In 1973 Tim Burns created a problem in the art paddock that became the post-titled "Minefield". In October last year, 2016 (for the future), A+A, formerly Art and Australia, published Minefield, a small book of critical essays written in response to the work. Artlink has published a review I wrote of the book.
By chance and accident the video was made, another for slow time, non-linear and uNchronological. How would you make a meaningful sign to warn sentient life 10,000 years into the future that what lies beneath the ground is deadly?
A royal commission, a citizens jury, and now an uNclear race, all this on my stovetop. It's Thursday (5.1.17), I've been at this since 6am. I also made a loaf of bread and fixed a bookshelf which meant taking out all the books, laying the shelf on its side and making use of the IKEA toolset.
Woke at 6, decided on coffee for breakfast. Arranged the power cords on the bench to correspond spatially with their respective appliances — coffee machine, bean grinder, kettle, juicer — and noticed the decaying animal smell had diminished. Drank the coffee, wrote in the red book and quoted Maya Deren. Coffee cup to sink I see tiny larvae (maggots) are crawling all over the stove top. Prescient thoughts about the exhaust fan harbouring dead things are true! I have to admit this stuff churns my guts even as I know its a 'first world problem', guilt guilt white guilt this is the spot for cooking food that I eat to live. Yesterday morning a thick air of decaying flesh enveloped my waking face ruining my day at a visceral unacknowledged level; today the helpless writhing things in search of a food source (even each other) void all desire to eat. Gloved up I use old chux to gather them up and, well, chux them. By the time I'd returned from the trip down the drive to the bin so have the maggots.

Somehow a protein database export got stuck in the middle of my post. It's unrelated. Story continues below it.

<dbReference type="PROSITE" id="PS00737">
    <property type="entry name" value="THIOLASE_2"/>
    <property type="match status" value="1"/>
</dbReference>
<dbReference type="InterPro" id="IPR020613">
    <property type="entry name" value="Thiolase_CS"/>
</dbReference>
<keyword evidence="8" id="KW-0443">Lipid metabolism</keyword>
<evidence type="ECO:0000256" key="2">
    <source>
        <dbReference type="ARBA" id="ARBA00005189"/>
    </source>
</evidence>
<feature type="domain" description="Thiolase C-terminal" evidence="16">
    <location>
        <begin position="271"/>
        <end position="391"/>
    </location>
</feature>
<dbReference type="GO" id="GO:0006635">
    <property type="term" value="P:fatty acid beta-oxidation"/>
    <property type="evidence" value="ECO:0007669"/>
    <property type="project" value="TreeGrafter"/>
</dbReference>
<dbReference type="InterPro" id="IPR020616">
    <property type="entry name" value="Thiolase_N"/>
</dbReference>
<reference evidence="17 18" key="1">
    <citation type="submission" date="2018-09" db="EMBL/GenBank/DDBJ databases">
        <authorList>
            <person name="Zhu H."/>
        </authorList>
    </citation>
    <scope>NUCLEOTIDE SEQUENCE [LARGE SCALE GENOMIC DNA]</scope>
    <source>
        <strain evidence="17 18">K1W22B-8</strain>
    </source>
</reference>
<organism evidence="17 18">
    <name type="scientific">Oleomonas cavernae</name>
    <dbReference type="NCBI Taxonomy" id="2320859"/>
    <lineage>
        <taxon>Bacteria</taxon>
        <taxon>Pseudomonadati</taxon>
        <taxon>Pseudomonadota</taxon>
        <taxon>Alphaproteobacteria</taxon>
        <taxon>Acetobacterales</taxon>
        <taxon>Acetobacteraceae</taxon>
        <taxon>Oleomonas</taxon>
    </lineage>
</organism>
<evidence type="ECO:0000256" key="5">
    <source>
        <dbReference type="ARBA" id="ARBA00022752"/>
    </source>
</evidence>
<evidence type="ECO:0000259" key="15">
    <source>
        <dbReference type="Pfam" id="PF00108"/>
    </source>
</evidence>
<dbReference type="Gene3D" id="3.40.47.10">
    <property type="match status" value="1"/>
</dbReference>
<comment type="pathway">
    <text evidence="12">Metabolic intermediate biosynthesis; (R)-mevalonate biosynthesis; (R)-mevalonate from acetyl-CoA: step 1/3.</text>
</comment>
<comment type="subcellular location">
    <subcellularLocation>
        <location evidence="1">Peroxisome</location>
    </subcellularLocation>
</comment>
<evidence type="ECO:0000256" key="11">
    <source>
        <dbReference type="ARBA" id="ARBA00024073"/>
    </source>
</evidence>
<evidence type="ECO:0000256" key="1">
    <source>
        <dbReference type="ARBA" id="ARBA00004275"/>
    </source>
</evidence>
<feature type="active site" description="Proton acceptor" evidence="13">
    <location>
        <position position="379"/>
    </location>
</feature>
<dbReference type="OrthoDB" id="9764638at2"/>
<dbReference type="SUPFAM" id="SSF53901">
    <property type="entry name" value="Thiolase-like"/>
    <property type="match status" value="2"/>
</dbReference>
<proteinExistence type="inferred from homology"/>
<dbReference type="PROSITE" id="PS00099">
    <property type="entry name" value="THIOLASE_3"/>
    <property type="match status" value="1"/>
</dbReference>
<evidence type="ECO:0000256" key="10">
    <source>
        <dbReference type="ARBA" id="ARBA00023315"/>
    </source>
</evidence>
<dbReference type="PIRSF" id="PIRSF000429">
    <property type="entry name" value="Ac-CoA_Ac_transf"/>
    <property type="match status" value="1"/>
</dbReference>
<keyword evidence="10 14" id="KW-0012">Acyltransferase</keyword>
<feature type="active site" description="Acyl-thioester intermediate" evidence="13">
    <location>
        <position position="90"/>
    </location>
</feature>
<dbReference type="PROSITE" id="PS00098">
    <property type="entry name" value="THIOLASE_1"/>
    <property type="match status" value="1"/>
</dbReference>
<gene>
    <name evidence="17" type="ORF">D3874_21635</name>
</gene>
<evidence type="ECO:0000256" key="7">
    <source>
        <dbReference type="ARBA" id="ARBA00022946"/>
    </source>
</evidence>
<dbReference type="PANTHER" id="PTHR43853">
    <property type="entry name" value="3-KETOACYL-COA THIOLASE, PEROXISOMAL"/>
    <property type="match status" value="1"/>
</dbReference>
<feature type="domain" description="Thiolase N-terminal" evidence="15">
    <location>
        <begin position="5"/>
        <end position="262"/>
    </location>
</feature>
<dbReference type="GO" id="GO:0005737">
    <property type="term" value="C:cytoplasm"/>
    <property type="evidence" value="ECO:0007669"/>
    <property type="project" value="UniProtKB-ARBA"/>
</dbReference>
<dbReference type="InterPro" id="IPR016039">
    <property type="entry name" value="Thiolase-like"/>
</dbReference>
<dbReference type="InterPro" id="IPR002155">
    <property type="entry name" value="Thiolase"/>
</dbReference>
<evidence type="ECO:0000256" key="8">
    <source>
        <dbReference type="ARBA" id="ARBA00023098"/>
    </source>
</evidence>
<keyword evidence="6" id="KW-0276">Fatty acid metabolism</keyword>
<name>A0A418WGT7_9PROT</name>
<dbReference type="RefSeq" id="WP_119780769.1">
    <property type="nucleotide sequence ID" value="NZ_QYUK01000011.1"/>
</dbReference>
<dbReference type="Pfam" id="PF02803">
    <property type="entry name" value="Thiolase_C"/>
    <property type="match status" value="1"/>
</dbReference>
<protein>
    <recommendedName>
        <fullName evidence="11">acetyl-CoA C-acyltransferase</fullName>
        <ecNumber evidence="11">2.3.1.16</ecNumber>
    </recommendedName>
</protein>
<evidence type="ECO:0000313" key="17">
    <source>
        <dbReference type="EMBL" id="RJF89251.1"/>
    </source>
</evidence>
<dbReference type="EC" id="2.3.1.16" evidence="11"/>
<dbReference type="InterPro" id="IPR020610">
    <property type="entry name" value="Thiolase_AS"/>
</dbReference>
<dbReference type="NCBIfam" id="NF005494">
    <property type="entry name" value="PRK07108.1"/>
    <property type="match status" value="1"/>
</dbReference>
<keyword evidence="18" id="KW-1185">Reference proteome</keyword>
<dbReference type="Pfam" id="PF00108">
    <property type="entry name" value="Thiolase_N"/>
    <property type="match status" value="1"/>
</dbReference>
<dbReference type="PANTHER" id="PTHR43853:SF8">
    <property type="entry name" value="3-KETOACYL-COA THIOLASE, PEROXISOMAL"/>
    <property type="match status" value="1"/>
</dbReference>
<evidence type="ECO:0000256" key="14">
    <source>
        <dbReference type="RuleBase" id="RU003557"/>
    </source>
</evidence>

Cone-shaped and segmented the larvae move fast by way of a pulse from the thicker blunt rear end to a pointy front – it can't be called a head though perhaps a maggot has some kind of … what? Certainly not a brain, rather an impulse. Against the white enamel stovetop the grub is a dirty yellow filled with blobs of dark matter - digesting mouse or whatever has been eaten-up there on the other side of the exhaust fan cover. Will I remove the cover now and stop the falling maggots? (This is a decision and a conundrum even my grandmother would have mocked, and her mother … what's an exhaust fan? a few maggots?) It's not so much looking at the work of death — I'm as fascinated by the skeletal remains of creatures as much as anyone — what is creepy is opening the plastic grilled hole to the roof cavity of a house built 160ish years ago. Creepy is not a rational thought, though it is a reasonable one based on the churn in my gut. There are generations of relations going on up in there.
Returning later to the again cleaned paper-covered stove there are more, lots more. I watch for awhile as a few find their way through the solitary staple tear to the enamel underneath. Surface spray seems to kill them. So, it's either make a plan to remove the cover and discard the contents as quickly and efficiently as possible. Or watch and wait, or not watch and wait, while the ones that haven't fallen do their flesh-eating work then I can take away the bones.